He comes with an impressive resume!
Jason Wingard is a Pennsylvania native who was born in Pittsburgh and raised in West Chester. He just made history as the first Black president of Temple University in the school’s 137-year history, The Inquirer reports.
He holds a bachelor’s degree from Stanford University, a master’s degree in education from Emory University, a master’s in technology in education from Harvard University, and a doctorate in educational leadership from the University of Pennsylvania. The new president has served in leadership positions at Columbia University, Penn’s Wharton School of Business, Stanford, and most recently as dean of professional studies at Columbia. He served for five years before stepping down after his term was up.
In addition to his higher education work, Wingard was the previous managing director and chief learning officer at Goldman Sachs, where he oversaw education and development programs for employees. He is also founder and chairman of the Education Board Inc., a Philadelphia-based consulting firm boasting executive coaching and corporate advising. He is also a regular contributing writer for Forbes, where he covers leadership strategy.
“My career and research span academia and business and have provided me with key insights into both sectors,” Wingard wrote in Forbes.
Temple conducted a ten-month search for a new president; the trustee’s unanimously approved Wingard’s appointment last week. He will replace former president Richard M. Englert, who is retiring after 45 years at the University, the last five serving as president. In his new role, Wingard will be responsible for overseeing the full reopening of the university, including its 17 schools across eight campuses and its 37,000 student population.
Mitchell Morgan, chair of the board of trustees, spoke about Wingard’s appointment, saying, “He understands the future of education is changing. Dr. Wingard recognized that and wrote about that before COVID hit.”
The 49-year-old has been a staunch proponent for diversifying the educational landscapes and regularly discusses principles for making higher education essential. Wingard has written several books on these topics, including his most recent one released earlier this week entitled, The Great Skills Gap: Optimizing the Talent Pipeline for the Future of Work. Wingard believes that Temple is an institution that embodies many of these principles.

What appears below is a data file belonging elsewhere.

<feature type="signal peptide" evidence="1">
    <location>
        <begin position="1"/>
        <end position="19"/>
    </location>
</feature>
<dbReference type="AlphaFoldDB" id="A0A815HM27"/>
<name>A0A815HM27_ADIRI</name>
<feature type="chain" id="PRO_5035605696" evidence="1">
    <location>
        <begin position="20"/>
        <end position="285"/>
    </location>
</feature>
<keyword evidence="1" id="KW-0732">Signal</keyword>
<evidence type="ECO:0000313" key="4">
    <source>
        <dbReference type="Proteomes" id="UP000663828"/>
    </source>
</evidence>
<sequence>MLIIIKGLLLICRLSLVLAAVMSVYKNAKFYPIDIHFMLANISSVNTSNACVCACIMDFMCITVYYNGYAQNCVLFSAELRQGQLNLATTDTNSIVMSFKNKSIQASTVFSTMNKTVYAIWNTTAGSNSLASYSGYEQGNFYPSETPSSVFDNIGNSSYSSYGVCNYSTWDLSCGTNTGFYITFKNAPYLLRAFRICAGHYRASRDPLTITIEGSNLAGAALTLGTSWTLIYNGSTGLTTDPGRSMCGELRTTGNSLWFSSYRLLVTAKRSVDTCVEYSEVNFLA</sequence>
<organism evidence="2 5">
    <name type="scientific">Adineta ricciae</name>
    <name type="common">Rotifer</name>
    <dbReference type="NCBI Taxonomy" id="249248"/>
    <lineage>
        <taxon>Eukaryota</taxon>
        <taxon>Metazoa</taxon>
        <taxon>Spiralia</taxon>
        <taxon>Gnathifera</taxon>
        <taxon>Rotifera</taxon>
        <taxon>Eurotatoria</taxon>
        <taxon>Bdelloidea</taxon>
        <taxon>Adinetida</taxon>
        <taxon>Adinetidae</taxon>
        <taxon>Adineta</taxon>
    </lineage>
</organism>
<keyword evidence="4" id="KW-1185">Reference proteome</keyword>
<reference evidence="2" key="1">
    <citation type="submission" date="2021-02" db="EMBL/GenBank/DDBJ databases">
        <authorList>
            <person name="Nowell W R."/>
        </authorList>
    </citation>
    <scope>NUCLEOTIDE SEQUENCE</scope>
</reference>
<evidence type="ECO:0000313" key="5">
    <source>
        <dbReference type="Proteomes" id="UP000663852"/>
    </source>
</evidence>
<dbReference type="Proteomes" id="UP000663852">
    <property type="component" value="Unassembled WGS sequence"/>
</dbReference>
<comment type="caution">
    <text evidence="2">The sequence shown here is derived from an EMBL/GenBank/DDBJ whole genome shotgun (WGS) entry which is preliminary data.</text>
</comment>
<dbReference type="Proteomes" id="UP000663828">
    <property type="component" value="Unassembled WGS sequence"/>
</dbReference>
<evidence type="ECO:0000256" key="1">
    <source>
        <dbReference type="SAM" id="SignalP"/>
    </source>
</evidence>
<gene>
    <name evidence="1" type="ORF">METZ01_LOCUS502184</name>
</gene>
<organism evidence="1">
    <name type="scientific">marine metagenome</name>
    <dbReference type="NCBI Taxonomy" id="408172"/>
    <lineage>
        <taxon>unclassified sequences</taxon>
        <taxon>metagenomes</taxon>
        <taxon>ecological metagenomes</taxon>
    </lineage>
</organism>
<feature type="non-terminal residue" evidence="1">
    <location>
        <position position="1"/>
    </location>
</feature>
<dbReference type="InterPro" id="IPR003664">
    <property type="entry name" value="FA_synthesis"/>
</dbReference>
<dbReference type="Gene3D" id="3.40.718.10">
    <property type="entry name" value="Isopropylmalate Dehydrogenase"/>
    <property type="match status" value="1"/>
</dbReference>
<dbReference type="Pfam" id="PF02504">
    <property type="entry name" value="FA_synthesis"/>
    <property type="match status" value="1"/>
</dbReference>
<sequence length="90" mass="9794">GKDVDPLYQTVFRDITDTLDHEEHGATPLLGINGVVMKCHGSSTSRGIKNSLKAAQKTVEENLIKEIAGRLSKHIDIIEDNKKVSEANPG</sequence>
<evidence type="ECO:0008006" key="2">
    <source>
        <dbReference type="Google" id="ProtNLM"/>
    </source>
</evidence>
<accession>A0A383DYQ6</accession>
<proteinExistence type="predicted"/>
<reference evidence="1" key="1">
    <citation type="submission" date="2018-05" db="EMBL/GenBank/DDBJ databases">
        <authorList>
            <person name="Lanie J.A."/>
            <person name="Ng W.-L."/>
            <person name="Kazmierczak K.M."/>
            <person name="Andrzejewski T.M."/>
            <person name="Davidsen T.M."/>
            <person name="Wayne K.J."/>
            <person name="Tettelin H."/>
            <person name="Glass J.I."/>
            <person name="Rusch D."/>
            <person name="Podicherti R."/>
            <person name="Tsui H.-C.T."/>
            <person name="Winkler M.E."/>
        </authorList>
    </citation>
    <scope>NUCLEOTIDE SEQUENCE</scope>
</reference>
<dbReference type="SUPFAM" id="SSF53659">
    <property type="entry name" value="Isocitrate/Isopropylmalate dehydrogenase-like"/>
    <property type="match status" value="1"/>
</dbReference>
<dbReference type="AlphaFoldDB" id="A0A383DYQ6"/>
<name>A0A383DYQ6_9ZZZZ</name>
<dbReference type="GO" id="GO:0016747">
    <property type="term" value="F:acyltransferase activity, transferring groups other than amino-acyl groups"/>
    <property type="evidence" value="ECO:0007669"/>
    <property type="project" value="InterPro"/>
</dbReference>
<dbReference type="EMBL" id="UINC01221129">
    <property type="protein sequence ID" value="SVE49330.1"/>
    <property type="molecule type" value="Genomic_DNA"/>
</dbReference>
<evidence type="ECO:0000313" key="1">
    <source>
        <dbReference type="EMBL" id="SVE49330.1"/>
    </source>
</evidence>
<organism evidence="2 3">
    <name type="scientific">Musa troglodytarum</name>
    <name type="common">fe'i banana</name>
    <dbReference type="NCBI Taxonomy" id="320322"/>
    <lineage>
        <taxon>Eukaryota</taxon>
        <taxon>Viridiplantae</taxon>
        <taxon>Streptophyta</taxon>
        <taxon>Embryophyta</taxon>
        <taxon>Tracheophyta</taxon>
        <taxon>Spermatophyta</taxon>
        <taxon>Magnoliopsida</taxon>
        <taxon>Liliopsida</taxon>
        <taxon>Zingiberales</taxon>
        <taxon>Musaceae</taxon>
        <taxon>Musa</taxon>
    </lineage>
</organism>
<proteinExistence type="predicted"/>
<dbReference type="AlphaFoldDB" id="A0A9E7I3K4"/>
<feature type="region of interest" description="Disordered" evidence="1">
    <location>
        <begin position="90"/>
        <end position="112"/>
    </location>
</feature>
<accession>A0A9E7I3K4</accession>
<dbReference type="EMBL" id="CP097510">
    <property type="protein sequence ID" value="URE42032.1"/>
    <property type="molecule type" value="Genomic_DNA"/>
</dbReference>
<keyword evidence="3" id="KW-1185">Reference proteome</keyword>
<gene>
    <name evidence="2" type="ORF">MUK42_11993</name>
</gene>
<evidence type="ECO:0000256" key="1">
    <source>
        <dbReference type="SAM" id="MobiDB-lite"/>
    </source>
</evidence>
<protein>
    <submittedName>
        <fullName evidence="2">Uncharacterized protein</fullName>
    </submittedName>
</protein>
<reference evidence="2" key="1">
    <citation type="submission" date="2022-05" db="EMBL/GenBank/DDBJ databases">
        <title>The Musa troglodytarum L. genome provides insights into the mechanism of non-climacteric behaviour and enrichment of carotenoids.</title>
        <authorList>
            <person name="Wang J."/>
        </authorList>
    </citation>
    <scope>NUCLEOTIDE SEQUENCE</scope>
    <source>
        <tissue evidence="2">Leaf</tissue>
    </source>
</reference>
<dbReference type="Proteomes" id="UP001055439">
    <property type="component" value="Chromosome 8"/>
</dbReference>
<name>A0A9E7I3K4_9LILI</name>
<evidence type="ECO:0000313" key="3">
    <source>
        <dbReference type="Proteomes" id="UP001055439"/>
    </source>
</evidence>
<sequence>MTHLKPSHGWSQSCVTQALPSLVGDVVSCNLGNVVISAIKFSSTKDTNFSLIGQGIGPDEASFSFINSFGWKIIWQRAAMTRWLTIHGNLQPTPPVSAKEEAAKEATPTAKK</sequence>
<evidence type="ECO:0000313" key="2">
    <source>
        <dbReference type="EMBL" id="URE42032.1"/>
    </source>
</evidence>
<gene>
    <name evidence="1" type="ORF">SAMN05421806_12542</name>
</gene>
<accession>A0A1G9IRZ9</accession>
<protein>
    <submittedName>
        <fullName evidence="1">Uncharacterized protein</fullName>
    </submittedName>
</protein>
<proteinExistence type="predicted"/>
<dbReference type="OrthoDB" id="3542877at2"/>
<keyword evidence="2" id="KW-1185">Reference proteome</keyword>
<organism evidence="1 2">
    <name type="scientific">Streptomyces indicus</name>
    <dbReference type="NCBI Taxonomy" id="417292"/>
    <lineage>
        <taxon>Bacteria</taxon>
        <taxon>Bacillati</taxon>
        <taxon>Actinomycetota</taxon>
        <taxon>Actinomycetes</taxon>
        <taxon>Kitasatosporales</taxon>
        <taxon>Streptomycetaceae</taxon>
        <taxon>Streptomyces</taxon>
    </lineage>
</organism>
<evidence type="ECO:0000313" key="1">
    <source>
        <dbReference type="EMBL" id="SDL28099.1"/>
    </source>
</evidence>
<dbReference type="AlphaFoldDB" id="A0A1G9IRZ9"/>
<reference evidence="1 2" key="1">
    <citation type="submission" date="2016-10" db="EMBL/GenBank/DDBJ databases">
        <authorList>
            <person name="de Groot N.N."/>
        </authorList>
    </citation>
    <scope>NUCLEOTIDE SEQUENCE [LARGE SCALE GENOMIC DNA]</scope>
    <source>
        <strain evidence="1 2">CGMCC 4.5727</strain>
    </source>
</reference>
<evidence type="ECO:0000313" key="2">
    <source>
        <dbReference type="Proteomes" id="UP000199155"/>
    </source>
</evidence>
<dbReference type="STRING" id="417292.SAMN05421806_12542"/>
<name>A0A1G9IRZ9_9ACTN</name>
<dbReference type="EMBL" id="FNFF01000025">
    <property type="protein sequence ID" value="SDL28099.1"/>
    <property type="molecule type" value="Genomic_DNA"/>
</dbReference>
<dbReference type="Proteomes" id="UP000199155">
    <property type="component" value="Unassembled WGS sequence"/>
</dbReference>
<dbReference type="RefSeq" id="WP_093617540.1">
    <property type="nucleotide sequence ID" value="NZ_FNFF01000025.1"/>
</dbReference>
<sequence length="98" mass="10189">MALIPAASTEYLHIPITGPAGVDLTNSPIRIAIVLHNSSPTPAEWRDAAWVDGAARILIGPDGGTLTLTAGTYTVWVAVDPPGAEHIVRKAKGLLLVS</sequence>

“The things I’m writing about are critical of higher education. So it’s tough to be a dean selling education when you’re writing about and questioning whether the value of higher education is worth it. [Temple] is accessible. We are inclusive, and we have partnerships with the right employers so that students who graduate from here have the right competencies,” Wingard said.
He has received a lot of support from faculty and staff. David Boardman, dean of the Klein College of Media and Communications, spoke about Wingard, saying, “He brings so much to the table in his understanding of the educational landscape, the employment landscape, Philadelphia and the community and the history and legacy of Temple.”
Faculty union president Will Jordan echoed those sentiments, saying, “His pedigree is sort of impeccable. I’m looking forward to working with him.”
With Wingard’s new appointment, Temple will now have four top faculty and administrative positions filled by Black academics for the first time in history. Wingard will come in as president, JoAnne A. Epps as provost, Jordan as faculty union president, and Kimmika Williams-Witherspoon, who was recently elected as faculty senate president.
The new president is slated to start next month and is excited to put his ideas into praxis and help Temple forward.
“Schools that figure out the ways to develop students with those desired competencies in terms of those market needs, those are the ones that are winning,” Wingard said.
Congratulations, President Wingard! Because of you, we can!
Photo Courtesy of Alejandro A. Alvarez/The Inquirer